Sunday 13 June 2010

Finger food: hummus, pastries and greek salad

I love eating outside! The weather was so crap all day on Friday, and then as we left work, the sun came out - what a miracle! I had a couple of old friends, Rob and Jim, coming over for dinner, and decided to cheat a bit and just do mezze-type finger food, and concentrate on the vodka martinis rather than spending lots of time in the kitchen. It took me just an hour to put everything together before they came round, and then we went for drinks in the courtyard for half an hour while the pastries were baking in the oven. We ate moroccan style humus (without tahini) and pitta chips, pastries with feta and spinach and moroccan-spiced lamb, and a greek salad.
Ingredients - hummus:

Tin of chickpeas
Half a teaspoon cumin
Half a teaspoon paprika 
Juice of half a lemon
About a tablespoon olive oil

With the hummus, I just blended the chickpeas, lemon juice, salt and spices in a blender, slowly adding the olive oil into the mix. I wanted to use dried chickpeas originally, as I prefer their flavour, and even soaked some overnight, but then I realized that I would need to cook them for ages and promptly changed my mind. You may think I was being lazy, but it was a Friday night, and sometimes the priority has to be to have a good time! I cut the pittas into strips and stuck them in the oven for about 20 minutes on 100 degrees C, while waiting for my mates to come round. For the greek salad up there, I just used cucumber, tomatoes, feta and onion. Dressing was the simplest possible - lemon juice, olive oil, salt and pepper, which I put it on immediately before serving. When my friends arrived with the ice, I made dirty vodka martinis, with an unusual spelt vodka I picked up in Poland. I have recently learnt that I needn't have spent lots of money on the vodka, because the best vodka martinis I have tasted, at Milk and Honey in Soho, are made with Wyborowa - a cheap Polish rye vodka - apparently the rye cuts through the brine really well. Still, mine were pretty good too. I make dry ones, so all you need is vodka, and olives in brine. They say you should never shake a martini, so I just stirred the vodka ice, and brine for a minute or two in the cocktail shaker, and drained into a chilled glass. I can't say how much vodka and brine I used exactly - I like it quite dirty, so I'd say about 2 parts vodka to 1 part brine, but it's entirely up to you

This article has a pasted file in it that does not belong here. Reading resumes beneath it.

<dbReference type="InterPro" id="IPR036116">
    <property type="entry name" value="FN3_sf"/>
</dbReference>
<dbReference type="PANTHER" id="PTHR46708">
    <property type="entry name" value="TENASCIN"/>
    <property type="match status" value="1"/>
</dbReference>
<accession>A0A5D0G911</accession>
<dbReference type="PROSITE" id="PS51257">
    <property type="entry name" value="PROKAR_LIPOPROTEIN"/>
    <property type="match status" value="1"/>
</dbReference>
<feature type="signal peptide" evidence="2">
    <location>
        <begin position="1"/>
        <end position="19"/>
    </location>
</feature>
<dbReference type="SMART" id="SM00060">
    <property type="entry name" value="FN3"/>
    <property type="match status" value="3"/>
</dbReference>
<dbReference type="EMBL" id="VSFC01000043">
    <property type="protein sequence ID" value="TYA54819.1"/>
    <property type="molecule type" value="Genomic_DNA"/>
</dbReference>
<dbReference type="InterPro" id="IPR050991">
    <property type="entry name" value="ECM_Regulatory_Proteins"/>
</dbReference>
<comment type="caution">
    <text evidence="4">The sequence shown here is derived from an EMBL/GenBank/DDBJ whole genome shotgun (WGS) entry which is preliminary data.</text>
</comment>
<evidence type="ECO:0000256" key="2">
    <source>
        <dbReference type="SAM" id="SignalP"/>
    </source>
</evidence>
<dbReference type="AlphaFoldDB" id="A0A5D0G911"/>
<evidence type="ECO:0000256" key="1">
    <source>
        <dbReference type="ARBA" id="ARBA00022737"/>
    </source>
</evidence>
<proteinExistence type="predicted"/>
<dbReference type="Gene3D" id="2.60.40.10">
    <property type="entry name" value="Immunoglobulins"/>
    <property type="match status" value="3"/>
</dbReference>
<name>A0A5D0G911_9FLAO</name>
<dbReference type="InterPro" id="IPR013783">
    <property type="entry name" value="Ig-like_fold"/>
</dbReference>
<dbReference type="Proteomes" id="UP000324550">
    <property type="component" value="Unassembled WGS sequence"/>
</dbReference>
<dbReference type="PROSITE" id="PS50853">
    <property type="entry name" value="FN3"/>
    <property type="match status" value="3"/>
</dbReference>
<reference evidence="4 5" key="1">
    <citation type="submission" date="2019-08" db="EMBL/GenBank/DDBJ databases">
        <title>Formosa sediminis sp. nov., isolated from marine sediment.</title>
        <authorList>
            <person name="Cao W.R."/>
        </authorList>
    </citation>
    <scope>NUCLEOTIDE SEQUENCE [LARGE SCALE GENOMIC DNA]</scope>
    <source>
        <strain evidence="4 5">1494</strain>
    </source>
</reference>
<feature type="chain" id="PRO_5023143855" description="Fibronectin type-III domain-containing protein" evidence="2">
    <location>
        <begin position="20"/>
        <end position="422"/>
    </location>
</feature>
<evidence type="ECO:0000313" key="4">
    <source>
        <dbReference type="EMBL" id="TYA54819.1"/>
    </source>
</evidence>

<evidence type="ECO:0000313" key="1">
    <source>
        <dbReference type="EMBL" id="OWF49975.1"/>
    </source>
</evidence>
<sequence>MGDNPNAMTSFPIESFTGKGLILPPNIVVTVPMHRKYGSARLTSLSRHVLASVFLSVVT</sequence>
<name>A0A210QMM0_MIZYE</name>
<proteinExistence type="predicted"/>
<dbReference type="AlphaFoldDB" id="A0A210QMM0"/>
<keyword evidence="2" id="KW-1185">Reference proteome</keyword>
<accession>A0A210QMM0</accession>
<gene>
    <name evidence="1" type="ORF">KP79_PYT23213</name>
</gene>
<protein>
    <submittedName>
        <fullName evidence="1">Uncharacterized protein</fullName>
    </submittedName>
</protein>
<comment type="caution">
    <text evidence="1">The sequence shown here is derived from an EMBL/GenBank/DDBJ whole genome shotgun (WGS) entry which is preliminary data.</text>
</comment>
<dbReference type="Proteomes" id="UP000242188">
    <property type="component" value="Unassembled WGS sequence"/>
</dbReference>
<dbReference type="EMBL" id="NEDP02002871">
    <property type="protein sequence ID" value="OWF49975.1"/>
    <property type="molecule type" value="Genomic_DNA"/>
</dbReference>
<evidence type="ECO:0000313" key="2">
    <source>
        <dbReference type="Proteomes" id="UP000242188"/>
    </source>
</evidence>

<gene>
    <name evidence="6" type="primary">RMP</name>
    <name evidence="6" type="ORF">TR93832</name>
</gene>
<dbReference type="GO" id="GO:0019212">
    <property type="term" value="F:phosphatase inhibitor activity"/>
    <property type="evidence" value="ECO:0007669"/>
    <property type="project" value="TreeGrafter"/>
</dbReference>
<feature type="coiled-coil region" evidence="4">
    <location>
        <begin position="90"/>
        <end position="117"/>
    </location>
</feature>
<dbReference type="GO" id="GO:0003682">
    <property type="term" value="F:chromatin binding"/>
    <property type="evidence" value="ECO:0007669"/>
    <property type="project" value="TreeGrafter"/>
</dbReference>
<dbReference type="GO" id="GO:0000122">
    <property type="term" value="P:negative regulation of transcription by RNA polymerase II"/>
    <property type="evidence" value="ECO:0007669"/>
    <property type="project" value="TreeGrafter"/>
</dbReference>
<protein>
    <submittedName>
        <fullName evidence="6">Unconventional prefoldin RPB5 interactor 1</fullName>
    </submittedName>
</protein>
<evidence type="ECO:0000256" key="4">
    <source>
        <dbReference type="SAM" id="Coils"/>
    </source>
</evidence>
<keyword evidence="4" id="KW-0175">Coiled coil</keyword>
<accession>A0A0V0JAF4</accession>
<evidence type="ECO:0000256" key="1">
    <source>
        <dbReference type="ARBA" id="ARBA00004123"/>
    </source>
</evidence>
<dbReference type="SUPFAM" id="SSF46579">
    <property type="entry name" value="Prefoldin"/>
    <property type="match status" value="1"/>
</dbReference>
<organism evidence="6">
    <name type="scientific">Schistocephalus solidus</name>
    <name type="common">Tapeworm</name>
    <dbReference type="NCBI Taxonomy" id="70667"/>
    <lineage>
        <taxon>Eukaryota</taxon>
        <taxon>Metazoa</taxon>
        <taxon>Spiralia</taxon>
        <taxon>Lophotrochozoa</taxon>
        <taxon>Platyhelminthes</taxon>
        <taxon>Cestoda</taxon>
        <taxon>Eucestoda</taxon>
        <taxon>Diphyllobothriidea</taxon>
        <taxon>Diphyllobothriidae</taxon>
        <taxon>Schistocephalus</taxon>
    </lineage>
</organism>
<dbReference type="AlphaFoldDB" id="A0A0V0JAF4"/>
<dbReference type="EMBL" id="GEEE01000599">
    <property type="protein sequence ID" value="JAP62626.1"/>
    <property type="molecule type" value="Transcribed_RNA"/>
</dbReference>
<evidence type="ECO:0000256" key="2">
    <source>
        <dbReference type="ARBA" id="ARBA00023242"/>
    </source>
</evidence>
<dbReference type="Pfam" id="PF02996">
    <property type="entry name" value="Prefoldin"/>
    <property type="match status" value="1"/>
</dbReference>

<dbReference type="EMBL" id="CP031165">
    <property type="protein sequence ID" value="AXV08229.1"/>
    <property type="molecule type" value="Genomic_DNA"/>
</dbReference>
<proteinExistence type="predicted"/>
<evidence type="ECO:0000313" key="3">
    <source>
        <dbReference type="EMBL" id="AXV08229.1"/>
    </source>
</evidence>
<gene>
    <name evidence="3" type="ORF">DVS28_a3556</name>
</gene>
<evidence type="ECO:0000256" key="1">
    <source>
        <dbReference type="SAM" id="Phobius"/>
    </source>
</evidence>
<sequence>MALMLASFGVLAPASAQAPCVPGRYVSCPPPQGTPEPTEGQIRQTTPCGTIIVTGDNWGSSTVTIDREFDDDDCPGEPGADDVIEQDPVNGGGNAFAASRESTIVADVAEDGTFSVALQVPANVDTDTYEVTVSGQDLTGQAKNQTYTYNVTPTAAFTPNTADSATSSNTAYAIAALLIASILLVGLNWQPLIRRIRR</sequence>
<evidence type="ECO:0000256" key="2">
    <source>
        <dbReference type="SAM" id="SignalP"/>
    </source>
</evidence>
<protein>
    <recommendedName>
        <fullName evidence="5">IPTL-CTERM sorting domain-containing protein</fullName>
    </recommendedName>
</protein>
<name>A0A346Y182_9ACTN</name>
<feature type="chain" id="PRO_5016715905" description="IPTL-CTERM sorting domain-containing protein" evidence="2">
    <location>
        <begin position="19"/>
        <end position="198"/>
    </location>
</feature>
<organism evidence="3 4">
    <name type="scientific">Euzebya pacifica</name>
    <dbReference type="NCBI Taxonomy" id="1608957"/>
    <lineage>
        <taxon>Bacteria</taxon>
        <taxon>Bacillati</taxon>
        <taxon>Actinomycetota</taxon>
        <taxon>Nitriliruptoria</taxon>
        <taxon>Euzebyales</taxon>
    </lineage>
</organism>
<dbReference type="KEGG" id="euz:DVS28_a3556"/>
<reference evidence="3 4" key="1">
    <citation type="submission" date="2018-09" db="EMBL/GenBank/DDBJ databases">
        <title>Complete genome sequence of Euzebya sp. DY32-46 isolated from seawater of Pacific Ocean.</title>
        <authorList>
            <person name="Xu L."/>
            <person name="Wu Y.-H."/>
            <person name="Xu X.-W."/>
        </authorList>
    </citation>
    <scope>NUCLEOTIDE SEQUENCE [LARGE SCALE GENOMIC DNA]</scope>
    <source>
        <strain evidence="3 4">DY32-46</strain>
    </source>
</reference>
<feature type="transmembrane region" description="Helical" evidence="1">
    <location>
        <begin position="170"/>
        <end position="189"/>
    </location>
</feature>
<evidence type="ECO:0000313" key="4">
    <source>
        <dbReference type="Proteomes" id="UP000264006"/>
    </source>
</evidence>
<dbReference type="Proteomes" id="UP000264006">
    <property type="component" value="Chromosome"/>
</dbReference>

Ingredients - pastries:

Feta and Spinach

Packet of puff pastry
Bag of fresh spinach
200g feta
Juice of half a lemon
Salt and pepper
Butter for sticking

Moroccan spiced lamb 
(Adapted from A new Book of Middle-Eastern Food by Claudia Roden)

Packet of puff pastry
Half an onion
300 grams minced lamb
Cinamon stick
Teaspoon grated fresh ginger
Pinch of paprika
Salt and pepper
2 eggs, beaten
Olive oil for frying
Butter for sticking

With the feta and spinach pastries, I simply shredded the fresh spinach and blanched it for 5 minutes. When you drain it, make sure you get as much water out as possible, by squishing it with a fork. Then put it in a bowl, with the lemon juice and feta, and keep squishing, adding the salt and pepper at the end. My Greek friend who taught me to make these folded them in little triangles, but I find that you don't get that much filling in there, so I do squares - putting the mixture in the middle,  folding once over and sticking the sides together, into a pillow shape. For the lamb pastries, you brown the onion for about five minutes before adding the minced lamb and spices. You use a fork to break the meat up while it is cooking and it needs to cook for about 10 minutes. Then turn the heat off and pour over the beaten eggs. Use the same fork to push and blend the eggs into the lamb mix. Then allow to cool for at least 15 minutes. I was supposed to roll this into cigar shapes, however, wanting to put as much lamb in as possible they turned into sausage roll shapes. The thing with pastries is that anything goes really - as long as you get the filling right, they will taste lovely. I cooked them at 180 degrees C for half an hour. This recipe will make 24 pastries all together, which was way too many for just three people, but they are quite nice cold the next day too

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